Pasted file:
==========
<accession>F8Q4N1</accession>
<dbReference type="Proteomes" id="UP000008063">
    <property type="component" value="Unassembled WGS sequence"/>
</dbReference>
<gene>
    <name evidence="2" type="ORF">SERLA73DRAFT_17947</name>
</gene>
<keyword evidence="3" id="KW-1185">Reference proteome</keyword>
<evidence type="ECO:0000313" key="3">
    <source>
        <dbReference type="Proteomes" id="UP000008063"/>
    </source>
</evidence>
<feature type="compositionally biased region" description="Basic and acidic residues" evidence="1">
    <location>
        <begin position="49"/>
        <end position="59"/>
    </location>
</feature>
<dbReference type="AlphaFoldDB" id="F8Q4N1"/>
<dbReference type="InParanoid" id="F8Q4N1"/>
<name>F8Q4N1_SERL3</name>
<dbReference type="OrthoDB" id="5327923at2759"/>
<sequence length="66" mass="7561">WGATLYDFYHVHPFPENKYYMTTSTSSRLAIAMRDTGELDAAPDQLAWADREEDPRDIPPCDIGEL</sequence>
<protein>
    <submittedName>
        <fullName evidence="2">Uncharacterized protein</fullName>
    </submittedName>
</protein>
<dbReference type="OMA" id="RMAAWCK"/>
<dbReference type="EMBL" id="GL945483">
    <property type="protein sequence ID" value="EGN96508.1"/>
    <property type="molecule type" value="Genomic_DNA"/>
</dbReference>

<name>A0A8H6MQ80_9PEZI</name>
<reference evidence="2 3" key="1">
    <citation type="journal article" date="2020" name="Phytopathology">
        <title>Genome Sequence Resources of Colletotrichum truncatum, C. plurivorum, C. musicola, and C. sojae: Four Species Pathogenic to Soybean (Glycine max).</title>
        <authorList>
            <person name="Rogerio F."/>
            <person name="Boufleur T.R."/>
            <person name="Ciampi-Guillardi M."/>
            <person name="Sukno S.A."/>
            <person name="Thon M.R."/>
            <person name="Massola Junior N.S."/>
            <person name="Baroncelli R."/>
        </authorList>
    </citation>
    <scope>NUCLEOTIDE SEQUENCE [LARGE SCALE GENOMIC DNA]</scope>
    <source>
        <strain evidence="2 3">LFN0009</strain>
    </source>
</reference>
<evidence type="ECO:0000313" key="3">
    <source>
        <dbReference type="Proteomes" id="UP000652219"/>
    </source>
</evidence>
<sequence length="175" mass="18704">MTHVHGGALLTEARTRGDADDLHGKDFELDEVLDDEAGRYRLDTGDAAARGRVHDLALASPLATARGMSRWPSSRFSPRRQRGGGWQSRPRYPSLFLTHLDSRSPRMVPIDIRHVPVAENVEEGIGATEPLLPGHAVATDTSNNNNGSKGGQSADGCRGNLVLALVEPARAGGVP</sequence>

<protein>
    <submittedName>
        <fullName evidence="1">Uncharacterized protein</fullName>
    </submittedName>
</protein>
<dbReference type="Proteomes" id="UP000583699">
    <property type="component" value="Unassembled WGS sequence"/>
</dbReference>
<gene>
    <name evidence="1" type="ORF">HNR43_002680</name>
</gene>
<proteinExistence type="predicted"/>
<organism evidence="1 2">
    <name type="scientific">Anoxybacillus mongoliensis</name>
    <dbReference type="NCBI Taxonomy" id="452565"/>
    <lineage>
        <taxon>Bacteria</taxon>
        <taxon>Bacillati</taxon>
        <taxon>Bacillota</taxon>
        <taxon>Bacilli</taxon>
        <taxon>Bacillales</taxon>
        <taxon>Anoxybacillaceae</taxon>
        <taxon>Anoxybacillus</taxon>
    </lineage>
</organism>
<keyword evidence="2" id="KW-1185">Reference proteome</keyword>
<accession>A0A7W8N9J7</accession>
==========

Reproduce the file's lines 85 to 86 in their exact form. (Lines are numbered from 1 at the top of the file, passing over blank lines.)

<keyword evidence="2" id="KW-1185">Reference proteome</keyword>
<accession>A0A7W8N9J7</accession>